Siege: Foster, a West Point trained Army engineer, put his skills to good use improving the town's defenses as well as employing the use of three gunboats in the defense. By March 30, the town was ringed with fortifications, and Brig. Gen. Richard B. Garnett's brigade began the investment of Washington. Meanwhile, Hill established batteries as well as river obstructions along the Tar River to impede reinforcements. He also posted two brigades south of Washington to guard for any relief efforts coming overland from New Bern. The Confederates sent a reply to Foster demanding surrender. Foster replied saying "If the Confederates want Washington, come and get it." Despite this defiance, Foster lacked the strength to dislodge the besiegers, and Hill was under orders to avoid an assault at the risk of sustaining heavy casualties. Thus, the engagement devolved into one of artillery, and even so the Confederates limited their bombings to conserve their ammunition. In time both sides were running low on supplies, and conditions grew miserable in the rain and mud. Despite the lack of progress against Washington, Hill was accomplishing a vital objective in the form of foraging parties so long as the Federals were pinned down.
A Federal relief column under Brig. Gen. Henry Prince sailed up the Tar River. Once Prince saw the Rebel batteries, he simply turned the transports around. A second effort under Brig. Gen. Francis Barretto Spinola moved overland from New Bern. Spinola was defeated along Blount's Creek and returned to New Bern. Foster decided that he would escape Washington and personally lead the relief effort leaving his chief-of-staff, Brig. Gen. Edward E. Potter in command at Washington. On April 13, the USS Escort braved the Confederate batteries and made its way into Washington. The Escort delivered supplies and reinforcements in the form of a Rhode Island regiment. It was aboard this ship on April 15 that Foster made his escape. The ship was badly damaged and the pilot mortally wounded, but Foster made it out.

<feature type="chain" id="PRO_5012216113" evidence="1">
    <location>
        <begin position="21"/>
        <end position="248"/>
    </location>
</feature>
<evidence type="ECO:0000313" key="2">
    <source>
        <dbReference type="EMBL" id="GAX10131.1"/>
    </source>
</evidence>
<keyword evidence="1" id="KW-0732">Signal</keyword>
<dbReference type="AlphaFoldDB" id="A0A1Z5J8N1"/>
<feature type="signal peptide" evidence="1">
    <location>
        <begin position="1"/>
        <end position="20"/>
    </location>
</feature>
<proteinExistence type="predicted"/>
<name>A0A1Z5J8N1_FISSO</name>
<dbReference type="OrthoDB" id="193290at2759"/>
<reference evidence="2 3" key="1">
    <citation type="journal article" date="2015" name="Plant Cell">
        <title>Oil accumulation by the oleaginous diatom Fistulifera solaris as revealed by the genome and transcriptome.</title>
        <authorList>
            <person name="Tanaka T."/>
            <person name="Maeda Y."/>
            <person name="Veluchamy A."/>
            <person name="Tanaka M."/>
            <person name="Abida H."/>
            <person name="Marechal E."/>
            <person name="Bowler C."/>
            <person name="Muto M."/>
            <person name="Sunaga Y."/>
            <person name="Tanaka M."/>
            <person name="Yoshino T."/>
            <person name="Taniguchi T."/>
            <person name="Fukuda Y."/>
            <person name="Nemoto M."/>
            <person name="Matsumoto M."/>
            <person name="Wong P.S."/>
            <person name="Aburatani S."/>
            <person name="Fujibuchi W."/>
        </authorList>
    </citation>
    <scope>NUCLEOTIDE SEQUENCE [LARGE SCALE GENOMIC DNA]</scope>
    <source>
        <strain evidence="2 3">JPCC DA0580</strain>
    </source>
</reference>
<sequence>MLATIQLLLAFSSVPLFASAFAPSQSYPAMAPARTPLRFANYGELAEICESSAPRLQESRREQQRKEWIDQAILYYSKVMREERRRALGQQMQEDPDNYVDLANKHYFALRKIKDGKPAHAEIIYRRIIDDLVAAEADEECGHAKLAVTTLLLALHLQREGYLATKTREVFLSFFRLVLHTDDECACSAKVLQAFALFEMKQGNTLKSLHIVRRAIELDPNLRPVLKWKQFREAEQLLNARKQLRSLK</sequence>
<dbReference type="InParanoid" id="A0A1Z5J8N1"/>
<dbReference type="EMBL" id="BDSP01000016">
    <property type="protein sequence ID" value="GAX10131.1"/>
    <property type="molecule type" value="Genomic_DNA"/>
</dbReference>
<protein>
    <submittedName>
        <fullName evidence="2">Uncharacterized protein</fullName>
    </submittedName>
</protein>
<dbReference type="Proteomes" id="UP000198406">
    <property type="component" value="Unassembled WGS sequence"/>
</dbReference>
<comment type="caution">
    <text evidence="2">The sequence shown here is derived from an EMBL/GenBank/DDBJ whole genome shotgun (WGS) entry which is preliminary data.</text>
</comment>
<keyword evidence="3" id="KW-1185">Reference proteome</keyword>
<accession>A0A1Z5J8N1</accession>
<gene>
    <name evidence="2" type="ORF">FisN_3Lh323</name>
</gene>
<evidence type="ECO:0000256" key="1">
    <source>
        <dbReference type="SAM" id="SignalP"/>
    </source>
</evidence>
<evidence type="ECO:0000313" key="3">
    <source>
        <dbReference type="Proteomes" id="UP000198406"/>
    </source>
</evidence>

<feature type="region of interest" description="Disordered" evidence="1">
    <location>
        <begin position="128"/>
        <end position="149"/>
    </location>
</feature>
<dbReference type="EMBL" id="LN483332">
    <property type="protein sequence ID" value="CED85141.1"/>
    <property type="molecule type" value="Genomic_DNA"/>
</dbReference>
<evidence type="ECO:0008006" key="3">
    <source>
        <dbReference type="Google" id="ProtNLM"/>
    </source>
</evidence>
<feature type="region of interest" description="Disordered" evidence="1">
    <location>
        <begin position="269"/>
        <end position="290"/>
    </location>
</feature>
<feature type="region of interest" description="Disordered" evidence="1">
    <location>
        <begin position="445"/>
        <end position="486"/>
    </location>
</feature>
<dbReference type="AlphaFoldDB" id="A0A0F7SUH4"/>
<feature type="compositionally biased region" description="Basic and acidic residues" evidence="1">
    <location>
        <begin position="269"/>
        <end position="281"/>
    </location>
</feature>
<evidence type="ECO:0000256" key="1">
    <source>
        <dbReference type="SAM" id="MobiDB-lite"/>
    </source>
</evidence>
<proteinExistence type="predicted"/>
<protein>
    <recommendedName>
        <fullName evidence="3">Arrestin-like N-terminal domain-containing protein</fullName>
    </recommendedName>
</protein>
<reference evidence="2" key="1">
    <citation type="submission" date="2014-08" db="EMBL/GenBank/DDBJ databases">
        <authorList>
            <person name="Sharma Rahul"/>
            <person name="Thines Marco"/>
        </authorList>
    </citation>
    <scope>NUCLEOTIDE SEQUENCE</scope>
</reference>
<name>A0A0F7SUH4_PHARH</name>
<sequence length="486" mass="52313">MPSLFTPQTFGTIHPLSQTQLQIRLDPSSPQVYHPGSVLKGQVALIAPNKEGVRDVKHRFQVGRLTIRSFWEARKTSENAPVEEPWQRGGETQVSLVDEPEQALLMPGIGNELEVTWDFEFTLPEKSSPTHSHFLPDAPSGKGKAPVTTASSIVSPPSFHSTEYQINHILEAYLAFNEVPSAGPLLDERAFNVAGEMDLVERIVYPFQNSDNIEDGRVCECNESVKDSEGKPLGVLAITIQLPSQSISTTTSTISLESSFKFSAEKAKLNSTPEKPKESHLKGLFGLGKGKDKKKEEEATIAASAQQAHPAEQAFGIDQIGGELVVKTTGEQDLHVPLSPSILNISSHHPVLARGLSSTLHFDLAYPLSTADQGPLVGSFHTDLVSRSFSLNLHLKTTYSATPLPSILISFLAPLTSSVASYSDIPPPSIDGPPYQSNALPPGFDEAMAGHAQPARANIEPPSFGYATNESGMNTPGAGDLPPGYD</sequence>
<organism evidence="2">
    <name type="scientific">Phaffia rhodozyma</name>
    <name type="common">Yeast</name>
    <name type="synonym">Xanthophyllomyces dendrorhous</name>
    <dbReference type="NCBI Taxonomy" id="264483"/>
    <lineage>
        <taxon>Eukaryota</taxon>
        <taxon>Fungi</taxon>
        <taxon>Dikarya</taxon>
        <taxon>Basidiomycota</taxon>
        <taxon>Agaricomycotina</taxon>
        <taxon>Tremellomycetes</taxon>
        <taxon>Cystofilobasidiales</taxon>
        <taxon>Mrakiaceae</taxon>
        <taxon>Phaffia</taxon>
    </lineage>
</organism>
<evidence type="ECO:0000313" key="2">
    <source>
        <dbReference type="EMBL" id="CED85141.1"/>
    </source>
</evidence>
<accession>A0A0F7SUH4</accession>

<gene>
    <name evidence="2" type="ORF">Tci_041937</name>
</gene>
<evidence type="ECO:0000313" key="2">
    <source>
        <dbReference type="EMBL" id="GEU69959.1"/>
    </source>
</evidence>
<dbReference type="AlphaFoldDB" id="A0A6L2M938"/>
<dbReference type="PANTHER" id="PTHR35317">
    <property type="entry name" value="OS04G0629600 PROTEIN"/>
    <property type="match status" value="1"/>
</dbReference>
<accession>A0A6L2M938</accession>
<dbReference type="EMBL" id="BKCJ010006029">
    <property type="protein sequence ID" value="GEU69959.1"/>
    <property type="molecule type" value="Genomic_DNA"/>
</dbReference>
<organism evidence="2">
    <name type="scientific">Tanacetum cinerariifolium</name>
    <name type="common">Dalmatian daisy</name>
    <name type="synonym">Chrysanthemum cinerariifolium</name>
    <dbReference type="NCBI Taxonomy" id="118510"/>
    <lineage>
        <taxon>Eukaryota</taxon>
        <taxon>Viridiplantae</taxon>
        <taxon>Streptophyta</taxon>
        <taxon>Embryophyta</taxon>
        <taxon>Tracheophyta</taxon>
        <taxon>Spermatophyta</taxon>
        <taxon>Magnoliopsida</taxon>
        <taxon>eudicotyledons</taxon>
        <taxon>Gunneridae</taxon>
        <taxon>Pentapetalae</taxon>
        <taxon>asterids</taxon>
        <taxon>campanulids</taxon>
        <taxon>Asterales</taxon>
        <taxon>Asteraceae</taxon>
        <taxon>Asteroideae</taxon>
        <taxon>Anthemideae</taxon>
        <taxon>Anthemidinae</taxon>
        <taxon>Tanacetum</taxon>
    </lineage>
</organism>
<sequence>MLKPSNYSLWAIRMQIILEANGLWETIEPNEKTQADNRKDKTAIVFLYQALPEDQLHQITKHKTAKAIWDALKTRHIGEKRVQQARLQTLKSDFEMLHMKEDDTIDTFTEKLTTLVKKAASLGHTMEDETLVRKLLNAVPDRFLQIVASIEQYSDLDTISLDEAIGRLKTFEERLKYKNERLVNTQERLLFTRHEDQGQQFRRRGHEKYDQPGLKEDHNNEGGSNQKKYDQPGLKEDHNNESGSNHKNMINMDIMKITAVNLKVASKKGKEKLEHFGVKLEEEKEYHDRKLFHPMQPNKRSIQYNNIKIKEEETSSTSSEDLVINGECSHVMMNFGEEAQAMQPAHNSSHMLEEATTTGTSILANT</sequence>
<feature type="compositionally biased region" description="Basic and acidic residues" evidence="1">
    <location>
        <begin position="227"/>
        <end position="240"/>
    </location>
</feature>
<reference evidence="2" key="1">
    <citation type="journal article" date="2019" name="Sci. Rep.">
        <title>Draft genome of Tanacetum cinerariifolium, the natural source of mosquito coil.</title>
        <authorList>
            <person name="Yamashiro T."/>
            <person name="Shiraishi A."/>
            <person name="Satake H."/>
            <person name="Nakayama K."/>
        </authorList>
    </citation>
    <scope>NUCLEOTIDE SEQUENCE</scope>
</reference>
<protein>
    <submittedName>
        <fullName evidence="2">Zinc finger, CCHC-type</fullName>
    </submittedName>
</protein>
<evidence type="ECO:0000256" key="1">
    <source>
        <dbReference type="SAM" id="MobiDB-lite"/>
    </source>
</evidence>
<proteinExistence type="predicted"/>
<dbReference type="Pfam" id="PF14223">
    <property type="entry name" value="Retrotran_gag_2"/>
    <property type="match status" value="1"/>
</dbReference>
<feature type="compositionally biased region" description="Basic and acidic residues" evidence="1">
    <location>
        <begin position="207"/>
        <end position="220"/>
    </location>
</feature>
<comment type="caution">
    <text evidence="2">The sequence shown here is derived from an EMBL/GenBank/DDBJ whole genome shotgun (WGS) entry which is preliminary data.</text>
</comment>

Battle and Siege of Washington
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Battle and Siege of Washington

About the same time Foster made an escape, Hill was faced with numerous reasons that ultimately led to his withdrawal: the completion of his foraging efforts, Union supplies reaching the Federal garrison, and finally a message arrived from Longstreet requesting reinforcements for an assault on Suffolk. Hill broke off the siege on April 15 and began to withdraw Garnett's brigade fronting Washington's defenses.
Meanwhile, Foster had made it back to New Bern and immediately began organizing a relief effort. He ordered General Prince to march along the railroad towards Kinston to hold off Confederates in the vicinity of Goldsboro, while Foster personally led a second column north from New Bern towards Blount's Creek where General Spinola had earlier been turned back. On April 18, Foster ordered Spinola to drive the Confederates from their road block at Swift Creek guarding the direct road from Washington to New Bern. At the same time, General Henry M. Naglee attacked the Confederate rear guard near Washington capturing several prisoners and a regimental battle flag. On April 19th Foster returned to the Washington defenses and by April 20 the Confederates had completely withdrawn from the area.

Aftermath: Apart from raids conducted by Foster and Potter, North Carolina remained relatively quiet until 1864 when Robert E. Lee was able to spare troops for another operation against Union enclaves along the coast.

When the Confederates later moved on and captured Plymouth, North Carolina, mid-April 1864, it would lead to the complete Federal withdrawal from nearby Washington on April 28, 1864. During the evacuation, the town was intentionally burned by Federal troops. Union Gen. Palmer, in an order condemning the atrocities by his troops, used these words: "It is well known that the army vandals did not even respect the charitable institutions, but bursting open doors of the Masonic and Odd Fellows' lodge, pillaged them both and hawked about the streets the regalia and jewels. And this, too, by United States troops! It is well known that both public and private stores were entered and plundered, and that devastation and destruction ruled the hour." Official Records, XXXIII, p. 310.

Civil War on the North Carolina Coast
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Battle of Washington